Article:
Tales of Woe
Mutant Aperture

Borrowed Shame

Via a reader, JuliaM, here’s a footnote to yesterday’s adventure with Amanda Marcotte and the Hysterical Sisterhood. Faced with the aforementioned disapproval, Ms Marcotte’s publishers, Seal Press, distinguish themselves with this:

We do not believe it is appropriate for a book about feminism, albeit a book of humor, to have any images or illustrations that are offensive to anyone… As an organisation, we need to look seriously at the effects of white privilege. We will be looking for anti-racist trainings [sic] offered here in the Bay Area.

Perhaps Shakti Butler and Peggy McIntosh will be willing to screw in the mental braces.

In the meantime, please know that all involved in the publishing of It’s a Jungle Out There, from editorial to production were not trying to send a message to anyone about our feelings regarding race. If taken seriously as a representation of our intentions, these images are also not very feminist. By putting the big blonde in the skimpy bathing suit with the big breasts, the tiny waist, and the weapon on our cover, we are also not asserting that she is any kind of standard that anyone should aspire to. This 1950s Marvel comic is not an accurate reflection of our beauty standards, our beliefs regarding one’s right to bear arms, nor our perspectives on race relations, foreign policy, or environmental policy.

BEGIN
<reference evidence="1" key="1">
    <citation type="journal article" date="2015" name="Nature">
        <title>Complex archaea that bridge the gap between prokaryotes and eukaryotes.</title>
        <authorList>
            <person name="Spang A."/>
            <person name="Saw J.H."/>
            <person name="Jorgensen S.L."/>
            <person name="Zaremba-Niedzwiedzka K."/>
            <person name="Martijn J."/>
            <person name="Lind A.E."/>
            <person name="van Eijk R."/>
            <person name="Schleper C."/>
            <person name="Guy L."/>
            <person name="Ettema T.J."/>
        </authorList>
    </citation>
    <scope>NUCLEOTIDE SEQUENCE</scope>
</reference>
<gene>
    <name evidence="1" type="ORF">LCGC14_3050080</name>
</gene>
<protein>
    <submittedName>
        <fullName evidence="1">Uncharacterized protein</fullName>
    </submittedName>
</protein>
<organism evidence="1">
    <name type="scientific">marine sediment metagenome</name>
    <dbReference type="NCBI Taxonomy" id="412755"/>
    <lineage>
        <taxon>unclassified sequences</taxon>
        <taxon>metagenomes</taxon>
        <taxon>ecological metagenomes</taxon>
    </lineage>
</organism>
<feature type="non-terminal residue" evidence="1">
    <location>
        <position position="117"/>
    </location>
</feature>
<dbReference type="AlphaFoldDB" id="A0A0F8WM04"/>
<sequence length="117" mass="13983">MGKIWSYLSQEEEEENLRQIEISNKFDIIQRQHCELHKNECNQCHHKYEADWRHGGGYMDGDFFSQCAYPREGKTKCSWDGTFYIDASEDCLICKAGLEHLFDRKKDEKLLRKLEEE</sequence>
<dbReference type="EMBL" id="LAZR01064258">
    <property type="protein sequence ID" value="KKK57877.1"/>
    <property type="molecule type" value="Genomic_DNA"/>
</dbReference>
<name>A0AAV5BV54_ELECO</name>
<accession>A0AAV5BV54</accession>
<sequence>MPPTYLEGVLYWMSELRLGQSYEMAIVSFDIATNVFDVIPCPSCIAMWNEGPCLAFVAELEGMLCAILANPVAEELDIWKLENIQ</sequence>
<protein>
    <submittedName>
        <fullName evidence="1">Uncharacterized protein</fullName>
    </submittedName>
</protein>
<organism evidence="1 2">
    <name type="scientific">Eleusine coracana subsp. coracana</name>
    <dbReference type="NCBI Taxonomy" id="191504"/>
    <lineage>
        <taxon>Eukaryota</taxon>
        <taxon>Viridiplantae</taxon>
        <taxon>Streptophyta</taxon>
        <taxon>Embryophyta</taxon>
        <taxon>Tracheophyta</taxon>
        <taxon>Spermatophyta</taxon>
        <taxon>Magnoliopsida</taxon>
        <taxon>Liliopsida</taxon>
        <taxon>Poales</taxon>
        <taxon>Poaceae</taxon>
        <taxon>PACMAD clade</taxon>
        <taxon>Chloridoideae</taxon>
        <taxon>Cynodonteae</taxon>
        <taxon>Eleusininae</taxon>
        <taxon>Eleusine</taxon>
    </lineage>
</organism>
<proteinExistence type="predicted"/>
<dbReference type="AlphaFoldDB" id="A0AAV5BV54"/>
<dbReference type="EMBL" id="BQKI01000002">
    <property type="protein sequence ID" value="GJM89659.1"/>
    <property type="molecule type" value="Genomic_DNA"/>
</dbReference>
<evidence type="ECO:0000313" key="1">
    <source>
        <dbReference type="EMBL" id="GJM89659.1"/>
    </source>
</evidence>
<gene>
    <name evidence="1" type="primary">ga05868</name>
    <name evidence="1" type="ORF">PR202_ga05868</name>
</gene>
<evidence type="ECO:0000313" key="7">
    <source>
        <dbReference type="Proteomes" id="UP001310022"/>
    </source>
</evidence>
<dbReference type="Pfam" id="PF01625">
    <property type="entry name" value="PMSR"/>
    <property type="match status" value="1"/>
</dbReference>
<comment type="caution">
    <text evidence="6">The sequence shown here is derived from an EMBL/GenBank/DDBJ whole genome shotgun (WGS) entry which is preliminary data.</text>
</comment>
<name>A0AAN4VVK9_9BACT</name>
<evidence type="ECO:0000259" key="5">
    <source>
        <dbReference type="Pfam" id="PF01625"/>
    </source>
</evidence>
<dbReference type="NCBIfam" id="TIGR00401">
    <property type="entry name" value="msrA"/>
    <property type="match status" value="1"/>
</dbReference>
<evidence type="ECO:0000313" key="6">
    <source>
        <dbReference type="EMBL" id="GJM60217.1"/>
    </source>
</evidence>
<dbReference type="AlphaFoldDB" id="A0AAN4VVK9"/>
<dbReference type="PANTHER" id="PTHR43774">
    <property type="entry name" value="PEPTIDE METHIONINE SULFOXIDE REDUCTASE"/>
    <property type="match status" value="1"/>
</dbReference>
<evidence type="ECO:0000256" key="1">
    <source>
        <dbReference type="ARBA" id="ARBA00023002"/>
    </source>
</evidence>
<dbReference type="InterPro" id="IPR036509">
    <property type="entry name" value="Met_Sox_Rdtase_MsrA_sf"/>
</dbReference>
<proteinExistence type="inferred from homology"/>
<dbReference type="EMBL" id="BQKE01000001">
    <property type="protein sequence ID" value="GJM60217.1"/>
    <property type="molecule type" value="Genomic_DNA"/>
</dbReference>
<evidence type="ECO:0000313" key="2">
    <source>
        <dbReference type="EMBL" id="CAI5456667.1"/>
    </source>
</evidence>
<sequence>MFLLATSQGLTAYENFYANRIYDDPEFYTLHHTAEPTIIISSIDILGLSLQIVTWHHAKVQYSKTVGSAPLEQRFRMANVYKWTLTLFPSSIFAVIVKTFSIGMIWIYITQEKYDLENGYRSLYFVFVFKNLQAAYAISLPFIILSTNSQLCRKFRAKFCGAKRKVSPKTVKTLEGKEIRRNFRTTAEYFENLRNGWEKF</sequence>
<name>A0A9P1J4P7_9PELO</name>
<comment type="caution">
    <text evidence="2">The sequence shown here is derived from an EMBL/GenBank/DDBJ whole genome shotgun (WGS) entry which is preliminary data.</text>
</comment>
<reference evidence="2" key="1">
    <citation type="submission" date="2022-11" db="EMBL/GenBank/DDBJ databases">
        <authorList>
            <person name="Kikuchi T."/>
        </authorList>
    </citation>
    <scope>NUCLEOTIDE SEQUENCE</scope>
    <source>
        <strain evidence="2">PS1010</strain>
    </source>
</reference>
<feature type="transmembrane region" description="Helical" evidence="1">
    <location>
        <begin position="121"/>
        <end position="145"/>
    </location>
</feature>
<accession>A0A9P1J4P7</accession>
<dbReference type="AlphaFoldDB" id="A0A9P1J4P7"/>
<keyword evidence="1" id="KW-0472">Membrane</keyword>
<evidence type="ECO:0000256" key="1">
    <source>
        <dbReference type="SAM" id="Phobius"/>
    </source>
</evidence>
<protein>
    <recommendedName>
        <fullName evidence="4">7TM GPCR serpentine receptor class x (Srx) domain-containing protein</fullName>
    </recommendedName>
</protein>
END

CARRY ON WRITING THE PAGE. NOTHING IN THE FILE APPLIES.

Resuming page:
Beauty standards, gun laws, race relations, foreign policy, the environment… Heavens. That covers everything, surely?



Please note that, upon reflection, we realise that the second to the last paragraph of this post doesn’t do a good job of conveying our intended meaning… We apologise that this paragraph undermines our apology. We acknowledge that the images are racist and not okay under any circumstances. We are wholeheartedly sincere in our apology, and the actions we’ve laid out above will be acted upon immediately.

As I mentioned in the comments yesterday, there’s a farcical through-the-looking-glass quality to outpourings of this kind. But it strikes me as more than just absurdity. It’s disabling too, and more than a little malign. One of the surest ways to erode a person’s probity is to make them repeat in public, among their peers, things that are unrealistic and absurd; things they know, or suspect, to be untrue. The more incoherent and ridiculous the claim - or apology - and the greater the mismatch with reality, the larger the effect. Bad medicine.